Gardening with Laurie: Get started on your spring gardening chores
By By Laurie Garretson
April 4, 2013 at midnight
Updated April 3, 2013 at 11:04 p.m.
If you haven't started tending to any of your spring gardening, now is definitely the time to do so. In a few weeks, summer will be here, and we all know it is much nicer to be working in the yard now than it will be in a few weeks.
If you haven't fed your lawn in several months, now is a good time to get it done. Adding organic nutrients to the soil by fertilizing is critical if you want a healthy, lush lawn.
On the other hand, if you don't care to feed the lawn, it probably won't mean it's life or death, although many lawns have had some problems that were mostly caused from drought. In those cases, fertilization is highly suggested.
Many azalea shrubs have finished or are about finished with their spring blooming cycle by now. After they have bloomed is the time to give them a trim and to feed them. Fertilize azaleas and any other acid loving plants with cottonseed meal and some of your Rose-Glo fertilizer.
If you're wanting to fill in some dead spots in your lawn with new sod, this is a great time to do so. The temperatures have warmed up enough to cause any new sod to send out new roots and quickly get established.
Whether planting lawn grasses by plugs, seed, solid squares of grass or sprigs, all types can be planted at this time. Any form of new grass will need daily watering the first seven to 10 days after being planted to get established.
April is a good time to treat all plants that appear to be chlorotic. A chlorotic plant means that the foliage on the plant is yellow in color with the veins showing a green color. Greensand can help remedy this problem. Greensand is a natural product that is mined from ancient sea floor deposits.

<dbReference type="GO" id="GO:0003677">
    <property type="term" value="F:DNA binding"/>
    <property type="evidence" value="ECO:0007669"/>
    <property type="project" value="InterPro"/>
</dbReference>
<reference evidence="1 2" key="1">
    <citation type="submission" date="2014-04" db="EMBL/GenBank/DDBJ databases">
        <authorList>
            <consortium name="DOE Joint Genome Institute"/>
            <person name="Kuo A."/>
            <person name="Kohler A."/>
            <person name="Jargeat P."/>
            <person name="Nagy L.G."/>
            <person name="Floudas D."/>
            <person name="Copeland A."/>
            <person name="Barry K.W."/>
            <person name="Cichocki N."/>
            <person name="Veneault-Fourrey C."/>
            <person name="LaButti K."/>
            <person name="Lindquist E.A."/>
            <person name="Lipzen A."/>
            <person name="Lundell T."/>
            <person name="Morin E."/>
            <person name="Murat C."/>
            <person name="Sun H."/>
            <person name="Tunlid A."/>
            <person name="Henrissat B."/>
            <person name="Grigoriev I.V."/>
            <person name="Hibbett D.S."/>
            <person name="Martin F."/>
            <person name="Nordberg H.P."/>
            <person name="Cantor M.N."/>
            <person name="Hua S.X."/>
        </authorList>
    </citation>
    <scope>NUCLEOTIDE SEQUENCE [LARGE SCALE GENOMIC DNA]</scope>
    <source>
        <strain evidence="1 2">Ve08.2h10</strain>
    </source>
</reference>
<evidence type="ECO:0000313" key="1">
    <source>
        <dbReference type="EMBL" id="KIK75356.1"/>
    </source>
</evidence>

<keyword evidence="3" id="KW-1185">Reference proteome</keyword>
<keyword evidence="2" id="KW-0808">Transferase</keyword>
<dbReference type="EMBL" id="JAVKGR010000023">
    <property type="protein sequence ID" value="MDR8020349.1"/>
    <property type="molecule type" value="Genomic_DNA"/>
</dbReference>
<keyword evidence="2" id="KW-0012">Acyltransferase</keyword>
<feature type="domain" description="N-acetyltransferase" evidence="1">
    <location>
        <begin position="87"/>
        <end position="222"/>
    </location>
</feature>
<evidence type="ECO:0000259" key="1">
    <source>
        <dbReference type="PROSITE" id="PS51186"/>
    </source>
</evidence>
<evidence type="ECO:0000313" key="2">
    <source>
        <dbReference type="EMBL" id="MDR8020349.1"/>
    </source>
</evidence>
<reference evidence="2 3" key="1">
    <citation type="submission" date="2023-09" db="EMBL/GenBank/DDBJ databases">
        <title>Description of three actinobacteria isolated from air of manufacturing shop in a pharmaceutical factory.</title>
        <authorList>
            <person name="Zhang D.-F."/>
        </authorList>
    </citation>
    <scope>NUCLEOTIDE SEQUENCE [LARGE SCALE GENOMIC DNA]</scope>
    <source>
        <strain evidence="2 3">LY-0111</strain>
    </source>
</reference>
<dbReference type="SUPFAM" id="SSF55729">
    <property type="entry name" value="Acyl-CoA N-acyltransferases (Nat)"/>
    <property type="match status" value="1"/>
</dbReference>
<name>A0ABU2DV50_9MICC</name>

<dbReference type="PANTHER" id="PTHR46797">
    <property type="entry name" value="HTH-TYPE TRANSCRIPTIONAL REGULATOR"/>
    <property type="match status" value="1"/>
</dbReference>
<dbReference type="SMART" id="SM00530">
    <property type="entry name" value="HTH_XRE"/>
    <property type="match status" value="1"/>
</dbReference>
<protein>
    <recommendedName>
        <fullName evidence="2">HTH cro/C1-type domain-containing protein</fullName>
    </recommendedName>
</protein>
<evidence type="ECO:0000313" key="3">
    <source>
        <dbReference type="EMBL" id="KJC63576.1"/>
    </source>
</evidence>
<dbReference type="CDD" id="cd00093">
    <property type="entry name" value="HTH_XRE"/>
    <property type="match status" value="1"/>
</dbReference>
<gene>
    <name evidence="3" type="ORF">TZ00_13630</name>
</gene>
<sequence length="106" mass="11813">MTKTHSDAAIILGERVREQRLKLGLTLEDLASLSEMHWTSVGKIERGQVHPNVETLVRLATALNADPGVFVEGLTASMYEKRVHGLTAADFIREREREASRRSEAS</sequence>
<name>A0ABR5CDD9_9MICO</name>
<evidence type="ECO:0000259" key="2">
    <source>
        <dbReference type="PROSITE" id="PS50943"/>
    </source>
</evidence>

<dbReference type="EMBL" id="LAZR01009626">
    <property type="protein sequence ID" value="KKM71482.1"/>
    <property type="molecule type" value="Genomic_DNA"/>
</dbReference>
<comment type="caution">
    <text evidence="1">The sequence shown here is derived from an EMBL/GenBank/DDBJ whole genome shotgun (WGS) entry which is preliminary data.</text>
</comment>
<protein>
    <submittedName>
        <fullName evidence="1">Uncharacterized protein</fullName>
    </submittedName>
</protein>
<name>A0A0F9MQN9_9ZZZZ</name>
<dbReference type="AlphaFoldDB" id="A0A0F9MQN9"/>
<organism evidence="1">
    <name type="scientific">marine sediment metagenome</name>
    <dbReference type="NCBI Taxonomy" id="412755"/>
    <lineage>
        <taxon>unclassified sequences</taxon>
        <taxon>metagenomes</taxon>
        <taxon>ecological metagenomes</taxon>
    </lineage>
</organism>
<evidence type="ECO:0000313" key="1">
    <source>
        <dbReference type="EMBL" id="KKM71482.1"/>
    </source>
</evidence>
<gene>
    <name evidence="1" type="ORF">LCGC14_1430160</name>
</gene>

It has been used as a fertilizer since the 1700s. Greensand is a wonderful, natural source of iron and potassium. Applied at the rate of 20 pounds per 1,000 square feet, it will help to green up any type of plant.
It will also help loosen up compacted soils and hold in moisture in sandy soils. In other words, it's great for all soil types and all types of plants. It is easily applied and does not need to be watered after applying.
More and more problems are being reported about several types of garden pest. It is always easier to get rid of pests before you have an infestation. Try to inspect your gardens on a regular basis.
At the first sign of trouble, take the appropriate action to correct the problem, whether it be bad insects or diseases. When in doubt what to do about the problem, seek help from someone that knows.
Until next time, let's try to garden with nature and not against it, and maybe all our weeds will become wildflowers.
Laurie Garretson is a Victoria gardener and nursery owner. Send your gardening questions to firstname.lastname@example.org or in care of the Advocate, P.O. Box 1518, Victoria, TX 77902.